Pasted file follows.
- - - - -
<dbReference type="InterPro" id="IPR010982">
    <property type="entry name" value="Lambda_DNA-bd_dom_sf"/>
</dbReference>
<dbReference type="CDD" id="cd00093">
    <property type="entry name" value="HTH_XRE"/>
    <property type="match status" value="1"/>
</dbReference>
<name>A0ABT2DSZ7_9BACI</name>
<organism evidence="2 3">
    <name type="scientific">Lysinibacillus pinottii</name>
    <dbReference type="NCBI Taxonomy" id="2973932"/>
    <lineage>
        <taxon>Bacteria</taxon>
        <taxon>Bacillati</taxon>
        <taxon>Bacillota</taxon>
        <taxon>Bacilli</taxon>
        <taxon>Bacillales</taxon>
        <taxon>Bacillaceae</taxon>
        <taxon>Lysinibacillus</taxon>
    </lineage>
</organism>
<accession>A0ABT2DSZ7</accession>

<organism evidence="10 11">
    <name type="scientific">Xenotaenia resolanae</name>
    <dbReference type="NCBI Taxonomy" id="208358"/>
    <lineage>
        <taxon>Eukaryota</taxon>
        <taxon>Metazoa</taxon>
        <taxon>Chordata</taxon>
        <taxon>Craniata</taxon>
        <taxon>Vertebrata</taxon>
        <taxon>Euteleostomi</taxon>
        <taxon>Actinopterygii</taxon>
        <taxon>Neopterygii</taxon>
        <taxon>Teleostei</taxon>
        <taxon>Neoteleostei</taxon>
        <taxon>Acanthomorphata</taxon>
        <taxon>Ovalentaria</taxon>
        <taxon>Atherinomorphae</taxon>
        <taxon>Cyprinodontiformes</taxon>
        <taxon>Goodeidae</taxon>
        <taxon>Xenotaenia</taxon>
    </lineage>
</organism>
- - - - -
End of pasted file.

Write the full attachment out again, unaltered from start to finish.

<dbReference type="InterPro" id="IPR010982">
    <property type="entry name" value="Lambda_DNA-bd_dom_sf"/>
</dbReference>
<dbReference type="CDD" id="cd00093">
    <property type="entry name" value="HTH_XRE"/>
    <property type="match status" value="1"/>
</dbReference>
<name>A0ABT2DSZ7_9BACI</name>
<organism evidence="2 3">
    <name type="scientific">Lysinibacillus pinottii</name>
    <dbReference type="NCBI Taxonomy" id="2973932"/>
    <lineage>
        <taxon>Bacteria</taxon>
        <taxon>Bacillati</taxon>
        <taxon>Bacillota</taxon>
        <taxon>Bacilli</taxon>
        <taxon>Bacillales</taxon>
        <taxon>Bacillaceae</taxon>
        <taxon>Lysinibacillus</taxon>
    </lineage>
</organism>
<accession>A0ABT2DSZ7</accession>

<organism evidence="10 11">
    <name type="scientific">Xenotaenia resolanae</name>
    <dbReference type="NCBI Taxonomy" id="208358"/>
    <lineage>
        <taxon>Eukaryota</taxon>
        <taxon>Metazoa</taxon>
        <taxon>Chordata</taxon>
        <taxon>Craniata</taxon>
        <taxon>Vertebrata</taxon>
        <taxon>Euteleostomi</taxon>
        <taxon>Actinopterygii</taxon>
        <taxon>Neopterygii</taxon>
        <taxon>Teleostei</taxon>
        <taxon>Neoteleostei</taxon>
        <taxon>Acanthomorphata</taxon>
        <taxon>Ovalentaria</taxon>
        <taxon>Atherinomorphae</taxon>
        <taxon>Cyprinodontiformes</taxon>
        <taxon>Goodeidae</taxon>
        <taxon>Xenotaenia</taxon>
    </lineage>
</organism>